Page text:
"Our VIP video is by far the most watched on our social media channels," McCormack from German Zero says. "People respond to it very directly. A lot of volunteers of all ages heard about us through that video."

However, some marketing studies have shown that celebrity endorsement of a cause or product can distract from the issue itself, as people only remember the person, not the content of what they were saying.

Choosing the Right Celebrity

Celebrity choice is also very important. Campaigns that use famous faces are often aiming to appeal to members of the public who do not necessarily follow green issues.

For certain campaigns with clear target audiences, choosing a climate scientist or well-known environmentalist rather than a celebrity could be more appealing — Attenborough is a classic example. For others, images and videos involving cute animals may be more likely to get a message heard than attaching a famous face.

"We choose celebrities who have a lifestyle where they are already talking about these issues," says Marchildon from the UN. "You need figures with credibility."

McCormack cites the example of Katharine Hayhoe, an environmental scientist who is also an evangelical Christian. In the southern United States, Hayhoe has become a celebrity in her own right, appealing to an audience that might not normally be interested in the messages of climate scientists.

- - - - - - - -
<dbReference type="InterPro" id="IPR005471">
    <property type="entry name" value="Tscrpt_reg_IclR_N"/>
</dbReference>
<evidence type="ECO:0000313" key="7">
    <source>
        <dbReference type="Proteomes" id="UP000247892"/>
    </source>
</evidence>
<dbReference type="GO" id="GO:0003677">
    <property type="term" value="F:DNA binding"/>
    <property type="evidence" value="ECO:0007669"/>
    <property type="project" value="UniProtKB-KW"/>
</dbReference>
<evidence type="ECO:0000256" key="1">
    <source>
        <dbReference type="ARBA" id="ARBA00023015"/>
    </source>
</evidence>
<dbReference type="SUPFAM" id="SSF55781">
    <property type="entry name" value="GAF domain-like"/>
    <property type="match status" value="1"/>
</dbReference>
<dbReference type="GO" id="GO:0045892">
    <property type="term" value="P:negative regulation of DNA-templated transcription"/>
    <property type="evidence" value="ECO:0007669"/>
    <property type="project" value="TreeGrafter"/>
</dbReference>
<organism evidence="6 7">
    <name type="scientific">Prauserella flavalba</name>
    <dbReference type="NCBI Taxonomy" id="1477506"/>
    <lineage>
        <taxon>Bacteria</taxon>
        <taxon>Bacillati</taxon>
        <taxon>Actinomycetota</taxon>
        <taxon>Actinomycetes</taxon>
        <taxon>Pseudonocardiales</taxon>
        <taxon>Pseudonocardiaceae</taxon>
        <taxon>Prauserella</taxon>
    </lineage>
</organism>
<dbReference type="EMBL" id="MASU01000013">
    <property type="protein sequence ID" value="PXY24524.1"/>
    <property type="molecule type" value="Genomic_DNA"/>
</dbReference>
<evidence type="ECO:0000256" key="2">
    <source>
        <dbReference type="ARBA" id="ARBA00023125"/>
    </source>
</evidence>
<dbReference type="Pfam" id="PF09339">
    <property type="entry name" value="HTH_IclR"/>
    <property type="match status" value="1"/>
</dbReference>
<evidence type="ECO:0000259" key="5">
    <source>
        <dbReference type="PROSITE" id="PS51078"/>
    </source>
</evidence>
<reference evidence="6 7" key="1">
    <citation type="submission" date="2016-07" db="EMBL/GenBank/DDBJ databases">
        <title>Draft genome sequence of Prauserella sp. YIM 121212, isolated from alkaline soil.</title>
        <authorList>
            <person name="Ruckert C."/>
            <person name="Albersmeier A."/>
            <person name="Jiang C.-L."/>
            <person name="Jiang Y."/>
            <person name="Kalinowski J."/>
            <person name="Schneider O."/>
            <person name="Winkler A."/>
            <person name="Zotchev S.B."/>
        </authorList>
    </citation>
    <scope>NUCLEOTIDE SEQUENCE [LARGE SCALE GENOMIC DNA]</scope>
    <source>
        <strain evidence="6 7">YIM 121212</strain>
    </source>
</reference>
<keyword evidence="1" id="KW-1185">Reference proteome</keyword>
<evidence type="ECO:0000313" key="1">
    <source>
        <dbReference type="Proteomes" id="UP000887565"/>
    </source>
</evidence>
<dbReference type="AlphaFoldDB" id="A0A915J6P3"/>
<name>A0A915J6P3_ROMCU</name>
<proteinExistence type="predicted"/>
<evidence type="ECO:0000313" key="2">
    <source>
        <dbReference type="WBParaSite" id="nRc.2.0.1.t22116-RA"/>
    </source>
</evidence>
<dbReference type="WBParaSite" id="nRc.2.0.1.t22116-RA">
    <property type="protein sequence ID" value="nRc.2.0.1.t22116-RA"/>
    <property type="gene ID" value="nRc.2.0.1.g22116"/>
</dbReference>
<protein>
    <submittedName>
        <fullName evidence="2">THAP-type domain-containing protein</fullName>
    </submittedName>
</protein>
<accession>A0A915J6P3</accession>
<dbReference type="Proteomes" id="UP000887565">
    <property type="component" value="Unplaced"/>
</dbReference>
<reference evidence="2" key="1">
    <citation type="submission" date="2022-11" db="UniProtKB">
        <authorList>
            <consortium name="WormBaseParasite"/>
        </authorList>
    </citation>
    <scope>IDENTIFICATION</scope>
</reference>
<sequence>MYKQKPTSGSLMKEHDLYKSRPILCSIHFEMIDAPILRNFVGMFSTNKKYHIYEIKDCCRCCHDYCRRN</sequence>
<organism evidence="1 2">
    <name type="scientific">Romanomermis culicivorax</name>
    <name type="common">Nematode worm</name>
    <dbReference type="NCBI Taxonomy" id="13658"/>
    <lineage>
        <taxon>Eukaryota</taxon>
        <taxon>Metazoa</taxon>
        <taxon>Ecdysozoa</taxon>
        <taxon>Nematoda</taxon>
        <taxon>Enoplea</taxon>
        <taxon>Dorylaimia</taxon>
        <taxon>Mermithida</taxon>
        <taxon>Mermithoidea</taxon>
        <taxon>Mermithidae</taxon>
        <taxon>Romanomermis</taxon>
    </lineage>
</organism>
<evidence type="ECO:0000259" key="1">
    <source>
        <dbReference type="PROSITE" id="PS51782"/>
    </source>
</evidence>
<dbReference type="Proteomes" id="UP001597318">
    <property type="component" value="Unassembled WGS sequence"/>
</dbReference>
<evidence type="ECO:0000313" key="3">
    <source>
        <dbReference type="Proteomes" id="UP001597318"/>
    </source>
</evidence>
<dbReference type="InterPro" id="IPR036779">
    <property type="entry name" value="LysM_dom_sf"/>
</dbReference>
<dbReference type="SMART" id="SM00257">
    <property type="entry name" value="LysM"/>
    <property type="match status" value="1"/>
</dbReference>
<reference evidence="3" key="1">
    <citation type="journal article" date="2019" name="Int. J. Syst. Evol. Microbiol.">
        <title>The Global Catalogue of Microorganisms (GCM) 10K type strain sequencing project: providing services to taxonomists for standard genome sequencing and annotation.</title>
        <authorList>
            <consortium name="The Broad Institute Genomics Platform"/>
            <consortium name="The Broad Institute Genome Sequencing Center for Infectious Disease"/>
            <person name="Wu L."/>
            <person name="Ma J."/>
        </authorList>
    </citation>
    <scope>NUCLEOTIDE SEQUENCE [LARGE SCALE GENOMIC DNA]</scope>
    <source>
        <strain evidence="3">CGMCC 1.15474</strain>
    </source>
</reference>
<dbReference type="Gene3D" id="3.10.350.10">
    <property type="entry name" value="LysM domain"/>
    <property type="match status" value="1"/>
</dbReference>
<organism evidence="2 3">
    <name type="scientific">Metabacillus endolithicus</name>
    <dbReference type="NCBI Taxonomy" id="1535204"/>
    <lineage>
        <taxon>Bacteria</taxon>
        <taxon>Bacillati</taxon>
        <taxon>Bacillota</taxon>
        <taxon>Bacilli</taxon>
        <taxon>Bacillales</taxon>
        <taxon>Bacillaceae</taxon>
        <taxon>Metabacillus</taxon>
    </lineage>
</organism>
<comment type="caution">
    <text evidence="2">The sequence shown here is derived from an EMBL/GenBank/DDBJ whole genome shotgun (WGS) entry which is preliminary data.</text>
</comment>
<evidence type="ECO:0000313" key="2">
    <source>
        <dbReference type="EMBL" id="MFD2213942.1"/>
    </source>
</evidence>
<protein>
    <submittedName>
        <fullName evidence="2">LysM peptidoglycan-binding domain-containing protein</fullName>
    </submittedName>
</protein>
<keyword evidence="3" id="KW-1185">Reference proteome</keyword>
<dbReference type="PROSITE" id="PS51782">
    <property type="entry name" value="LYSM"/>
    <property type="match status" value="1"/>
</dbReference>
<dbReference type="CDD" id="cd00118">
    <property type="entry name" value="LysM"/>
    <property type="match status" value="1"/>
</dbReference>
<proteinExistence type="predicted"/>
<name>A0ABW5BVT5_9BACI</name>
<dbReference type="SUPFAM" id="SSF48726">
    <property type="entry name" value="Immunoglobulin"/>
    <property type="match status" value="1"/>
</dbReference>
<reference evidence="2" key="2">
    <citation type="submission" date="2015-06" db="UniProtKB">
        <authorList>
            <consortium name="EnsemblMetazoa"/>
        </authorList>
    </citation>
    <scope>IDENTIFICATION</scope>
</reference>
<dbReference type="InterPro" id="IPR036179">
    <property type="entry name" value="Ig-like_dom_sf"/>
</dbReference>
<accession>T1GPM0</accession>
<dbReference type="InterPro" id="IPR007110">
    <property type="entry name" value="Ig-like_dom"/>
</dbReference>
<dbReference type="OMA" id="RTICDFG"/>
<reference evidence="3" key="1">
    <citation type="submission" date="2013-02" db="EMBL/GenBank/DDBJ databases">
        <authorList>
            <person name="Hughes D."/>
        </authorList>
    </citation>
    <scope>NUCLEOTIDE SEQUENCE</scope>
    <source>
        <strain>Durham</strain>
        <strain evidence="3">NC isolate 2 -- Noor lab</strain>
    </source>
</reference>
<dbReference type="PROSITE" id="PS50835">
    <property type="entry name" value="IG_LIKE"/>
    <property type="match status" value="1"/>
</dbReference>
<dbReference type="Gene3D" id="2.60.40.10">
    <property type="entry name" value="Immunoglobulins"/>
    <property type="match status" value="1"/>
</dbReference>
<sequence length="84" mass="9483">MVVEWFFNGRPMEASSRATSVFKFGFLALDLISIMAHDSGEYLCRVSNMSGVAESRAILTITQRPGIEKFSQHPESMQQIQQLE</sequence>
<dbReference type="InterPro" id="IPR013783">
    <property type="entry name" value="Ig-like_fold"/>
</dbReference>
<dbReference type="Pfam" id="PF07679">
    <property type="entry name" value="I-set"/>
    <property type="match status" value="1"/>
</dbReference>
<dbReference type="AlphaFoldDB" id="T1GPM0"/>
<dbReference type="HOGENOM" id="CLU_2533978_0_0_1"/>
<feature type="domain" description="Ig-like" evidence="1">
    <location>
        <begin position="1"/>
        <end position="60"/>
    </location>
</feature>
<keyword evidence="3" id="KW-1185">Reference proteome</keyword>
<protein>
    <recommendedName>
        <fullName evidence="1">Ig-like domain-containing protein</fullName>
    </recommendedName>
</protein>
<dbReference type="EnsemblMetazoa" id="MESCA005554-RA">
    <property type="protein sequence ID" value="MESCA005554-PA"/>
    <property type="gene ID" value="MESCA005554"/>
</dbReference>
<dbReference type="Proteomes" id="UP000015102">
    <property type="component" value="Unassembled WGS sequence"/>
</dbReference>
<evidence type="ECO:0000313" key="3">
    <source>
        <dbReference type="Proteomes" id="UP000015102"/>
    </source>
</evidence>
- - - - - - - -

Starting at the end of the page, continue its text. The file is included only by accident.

But as soon as you get a celebrity involved, campaigns also put themselves at risk of the whims of that celebrity. Prince William and younger members of the royal family have come under fire in recent years for alleged hypocrisy for their backing of environmental campaigns while simultaneously using private jets to fly around the world.

But Does It Really Work?

While environmental campaigns hope that endorsement from well-known figures can boost a campaign, there is little research to back this up.

"The biggest finding [from my study] was that we were unable to produce any evidence that shows that celebrity endorsement of environmental causes makes any difference," says Olmedo.

This will come as a blow to many campaigns that have invested time and effort into relationships with celebrity ambassadors. But for many, the personal message that many celebrities offer in videos like that produced by German Zero and campaigns like the Earthshot Prize are what counts.

The research may not prove this conclusively — but if the public believes a person they respect deeply personally cares about an important issue, they are perhaps more likely to care too.

"I personally believe in the power this can have," says Marchildon. "And if having a celebrity involved can get a single 16-year-old future leader thinking about environmentalist issues — that is enough."

Reposted with permission from DW.